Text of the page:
|Title||Further delineation of a rare recessive encephalomyopathy linked to mutations in GFER thanks to data sharing of whole exome sequencing data.|
|Publication Type||Journal Article|
|Year of Publication||2017|
|Authors||Nambot, S, Gavrilov, D, Thevenon, J, Bruel, AL, Bainbridge, M, Rio, M, Goizet, C, Rötig, A, Jaeken, J, Niu, N, Xia, F, Vital, A, Houcinat, N, Mochel, F, Kuentz, P, Lehalle, D, Duffourd, Y, Rivière, JB, Thauvin-Robinet, C, Beaudet, AL, Faivre, L|
|Date Published||2017 Feb 02|
BACKGROUND: Alterations in GFER gene have been associated with progressive mitochondrial myopathy, congenital cataracts, hearing loss, developmental delay, lactic acidosis and respiratory chain deficiency in 3 siblings born to consanguineous Moroccan parents by homozygosity mapping and candidate gene approach (OMIM#613076). Next generation sequencing recently confirmed this association by the finding of compound heterozygous variants in 19-year-old girl with a strikingly similar phenotype, but this ultra-rare entity remains however unknown from most of the scientific community.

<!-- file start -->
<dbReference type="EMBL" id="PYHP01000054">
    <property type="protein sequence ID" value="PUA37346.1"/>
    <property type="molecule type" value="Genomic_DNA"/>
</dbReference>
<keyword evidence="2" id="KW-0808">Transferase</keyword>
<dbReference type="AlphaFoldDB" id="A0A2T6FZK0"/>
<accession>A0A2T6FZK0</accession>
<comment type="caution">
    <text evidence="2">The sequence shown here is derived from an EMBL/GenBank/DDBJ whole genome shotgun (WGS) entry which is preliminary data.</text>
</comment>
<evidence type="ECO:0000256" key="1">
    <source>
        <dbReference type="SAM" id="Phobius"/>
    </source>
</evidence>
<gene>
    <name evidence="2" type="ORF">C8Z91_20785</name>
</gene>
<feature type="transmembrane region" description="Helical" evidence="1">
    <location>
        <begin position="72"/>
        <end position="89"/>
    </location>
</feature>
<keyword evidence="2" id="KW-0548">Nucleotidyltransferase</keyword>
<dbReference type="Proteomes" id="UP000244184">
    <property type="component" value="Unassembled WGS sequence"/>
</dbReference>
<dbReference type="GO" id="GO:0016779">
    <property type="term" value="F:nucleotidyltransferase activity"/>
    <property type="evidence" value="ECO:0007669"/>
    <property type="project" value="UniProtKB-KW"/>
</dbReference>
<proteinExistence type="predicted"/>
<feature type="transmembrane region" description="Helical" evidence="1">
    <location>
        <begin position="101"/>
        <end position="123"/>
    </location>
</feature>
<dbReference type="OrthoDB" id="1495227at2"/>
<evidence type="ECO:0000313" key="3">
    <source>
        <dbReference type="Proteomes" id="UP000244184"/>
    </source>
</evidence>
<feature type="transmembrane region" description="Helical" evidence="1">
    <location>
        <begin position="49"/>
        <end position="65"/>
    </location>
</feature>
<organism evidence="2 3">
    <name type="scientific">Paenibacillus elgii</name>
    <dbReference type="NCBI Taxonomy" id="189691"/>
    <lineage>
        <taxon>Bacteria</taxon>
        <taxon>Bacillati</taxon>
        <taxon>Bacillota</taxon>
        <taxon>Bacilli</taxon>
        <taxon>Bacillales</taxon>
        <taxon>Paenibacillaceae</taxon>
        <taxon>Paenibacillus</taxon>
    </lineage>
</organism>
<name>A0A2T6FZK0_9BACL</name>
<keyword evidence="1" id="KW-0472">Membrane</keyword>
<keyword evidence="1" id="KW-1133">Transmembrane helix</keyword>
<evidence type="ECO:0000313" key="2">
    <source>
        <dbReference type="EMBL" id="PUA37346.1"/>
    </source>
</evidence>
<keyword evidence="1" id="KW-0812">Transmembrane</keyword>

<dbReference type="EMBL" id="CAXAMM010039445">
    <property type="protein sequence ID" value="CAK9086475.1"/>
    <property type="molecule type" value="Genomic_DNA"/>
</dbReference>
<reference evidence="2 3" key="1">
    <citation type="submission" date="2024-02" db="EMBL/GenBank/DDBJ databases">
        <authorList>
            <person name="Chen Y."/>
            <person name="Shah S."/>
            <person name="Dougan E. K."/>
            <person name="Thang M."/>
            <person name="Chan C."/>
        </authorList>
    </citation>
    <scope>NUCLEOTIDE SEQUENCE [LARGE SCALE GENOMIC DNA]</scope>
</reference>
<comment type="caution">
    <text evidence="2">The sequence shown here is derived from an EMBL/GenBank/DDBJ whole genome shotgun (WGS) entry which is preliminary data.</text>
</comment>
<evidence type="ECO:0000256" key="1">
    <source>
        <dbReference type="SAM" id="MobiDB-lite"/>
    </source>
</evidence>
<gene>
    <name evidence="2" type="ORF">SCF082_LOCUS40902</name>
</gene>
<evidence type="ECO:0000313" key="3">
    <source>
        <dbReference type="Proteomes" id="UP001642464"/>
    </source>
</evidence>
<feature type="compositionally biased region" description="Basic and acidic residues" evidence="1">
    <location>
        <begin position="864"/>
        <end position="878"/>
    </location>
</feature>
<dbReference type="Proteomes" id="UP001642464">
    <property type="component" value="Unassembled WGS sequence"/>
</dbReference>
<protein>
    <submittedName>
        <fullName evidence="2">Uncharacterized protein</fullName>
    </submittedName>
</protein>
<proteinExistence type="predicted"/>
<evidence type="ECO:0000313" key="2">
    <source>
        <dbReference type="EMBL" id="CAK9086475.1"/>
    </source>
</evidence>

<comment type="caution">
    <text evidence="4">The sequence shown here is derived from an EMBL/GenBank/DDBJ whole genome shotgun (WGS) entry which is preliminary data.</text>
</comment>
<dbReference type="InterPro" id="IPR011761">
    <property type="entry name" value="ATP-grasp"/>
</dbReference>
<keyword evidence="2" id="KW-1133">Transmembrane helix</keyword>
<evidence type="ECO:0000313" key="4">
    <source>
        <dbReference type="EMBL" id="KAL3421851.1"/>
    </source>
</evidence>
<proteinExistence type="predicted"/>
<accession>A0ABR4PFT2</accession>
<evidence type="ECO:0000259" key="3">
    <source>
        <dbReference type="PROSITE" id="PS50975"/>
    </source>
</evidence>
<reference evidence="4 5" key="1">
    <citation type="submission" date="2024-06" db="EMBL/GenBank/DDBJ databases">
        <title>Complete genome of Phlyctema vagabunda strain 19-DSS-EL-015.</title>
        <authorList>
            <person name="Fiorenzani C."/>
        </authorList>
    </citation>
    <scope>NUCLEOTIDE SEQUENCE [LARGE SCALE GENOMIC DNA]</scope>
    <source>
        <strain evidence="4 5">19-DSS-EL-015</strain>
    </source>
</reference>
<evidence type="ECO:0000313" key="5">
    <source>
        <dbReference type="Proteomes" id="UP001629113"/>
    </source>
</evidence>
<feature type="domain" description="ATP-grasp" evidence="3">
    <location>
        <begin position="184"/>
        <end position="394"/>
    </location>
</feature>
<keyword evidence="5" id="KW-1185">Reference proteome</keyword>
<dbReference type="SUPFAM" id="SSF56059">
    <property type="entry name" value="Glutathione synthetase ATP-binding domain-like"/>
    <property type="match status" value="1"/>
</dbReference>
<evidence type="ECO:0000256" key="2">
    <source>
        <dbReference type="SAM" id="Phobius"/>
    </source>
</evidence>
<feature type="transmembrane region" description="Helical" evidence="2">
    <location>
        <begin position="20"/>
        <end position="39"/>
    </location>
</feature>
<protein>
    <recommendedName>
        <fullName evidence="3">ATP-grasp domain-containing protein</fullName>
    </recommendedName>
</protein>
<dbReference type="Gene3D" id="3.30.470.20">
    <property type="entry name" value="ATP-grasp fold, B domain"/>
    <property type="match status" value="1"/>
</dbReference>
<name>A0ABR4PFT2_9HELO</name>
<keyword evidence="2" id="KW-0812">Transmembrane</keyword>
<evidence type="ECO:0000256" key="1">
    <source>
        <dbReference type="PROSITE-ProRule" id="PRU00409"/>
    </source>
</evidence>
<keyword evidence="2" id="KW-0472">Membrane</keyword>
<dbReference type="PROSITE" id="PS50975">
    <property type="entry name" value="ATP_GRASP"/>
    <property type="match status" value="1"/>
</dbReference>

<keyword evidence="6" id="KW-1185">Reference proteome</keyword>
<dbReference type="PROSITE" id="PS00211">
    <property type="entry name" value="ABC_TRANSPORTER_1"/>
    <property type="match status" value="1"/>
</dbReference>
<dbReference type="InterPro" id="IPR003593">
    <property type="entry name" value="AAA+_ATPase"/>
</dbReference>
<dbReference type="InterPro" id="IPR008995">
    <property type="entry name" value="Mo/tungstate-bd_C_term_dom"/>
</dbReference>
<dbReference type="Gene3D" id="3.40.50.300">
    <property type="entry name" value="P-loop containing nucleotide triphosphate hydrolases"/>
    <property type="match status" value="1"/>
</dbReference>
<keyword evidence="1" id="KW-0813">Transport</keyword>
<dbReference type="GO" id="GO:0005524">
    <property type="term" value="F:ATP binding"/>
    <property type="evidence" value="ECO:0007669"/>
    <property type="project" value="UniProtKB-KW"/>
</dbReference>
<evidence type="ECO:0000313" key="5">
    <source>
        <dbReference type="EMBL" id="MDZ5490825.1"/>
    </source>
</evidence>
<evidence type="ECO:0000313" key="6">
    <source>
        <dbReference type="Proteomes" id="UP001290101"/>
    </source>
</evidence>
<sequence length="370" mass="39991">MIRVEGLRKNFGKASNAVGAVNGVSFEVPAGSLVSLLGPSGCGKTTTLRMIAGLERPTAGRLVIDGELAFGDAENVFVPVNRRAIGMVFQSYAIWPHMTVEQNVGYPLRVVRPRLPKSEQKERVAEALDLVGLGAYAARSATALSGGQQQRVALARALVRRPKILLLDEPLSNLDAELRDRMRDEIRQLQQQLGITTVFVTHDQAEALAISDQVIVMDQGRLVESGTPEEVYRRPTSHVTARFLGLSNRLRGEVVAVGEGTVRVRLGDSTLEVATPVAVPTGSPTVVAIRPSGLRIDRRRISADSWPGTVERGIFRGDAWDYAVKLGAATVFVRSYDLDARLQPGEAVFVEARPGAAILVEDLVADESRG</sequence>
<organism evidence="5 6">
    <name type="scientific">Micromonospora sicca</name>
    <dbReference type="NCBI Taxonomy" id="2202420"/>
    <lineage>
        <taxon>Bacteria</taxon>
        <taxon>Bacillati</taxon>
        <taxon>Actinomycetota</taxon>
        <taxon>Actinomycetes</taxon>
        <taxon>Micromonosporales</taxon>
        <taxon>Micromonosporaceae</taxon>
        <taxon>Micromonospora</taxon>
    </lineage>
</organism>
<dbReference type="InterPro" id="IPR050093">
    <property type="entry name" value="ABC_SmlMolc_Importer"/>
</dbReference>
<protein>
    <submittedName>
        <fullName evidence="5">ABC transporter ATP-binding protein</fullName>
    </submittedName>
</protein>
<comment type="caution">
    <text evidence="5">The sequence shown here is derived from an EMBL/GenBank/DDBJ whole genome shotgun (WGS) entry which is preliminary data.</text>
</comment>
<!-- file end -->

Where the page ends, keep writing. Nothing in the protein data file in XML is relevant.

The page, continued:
MATERIALS AND METHODS: Whole exome sequencing was performed as part of a "diagnostic odyssey" for suspected mitochondrial condition in 2 patients, presenting congenital cataracts, progressive encephalomyopathy and hypotrophy and detected unreported compound heterozygous variants in GFER.
RESULTS: Thanks to an international data sharing, we found 2 additional patients carrying compound heterozygous variants in GFER. Reverse phenotyping confirmed the phenotypical similarities between the 4 patients. Together with the first literature reports, the review of these 8 cases from 4 unrelated families enables us to better describe this apparently homogeneous disorder, with the clinical and biological stigmata of mitochondrial disease.
CONCLUSION: This report highlights the clinical utility of whole exome sequencing and reverse phenotyping for the diagnosis of ultra-rare diseases and underlines the importance of a broad data sharing for accurate clinical delineation of previously unrecognized entities.
|Alternate Journal||Clin. Genet.|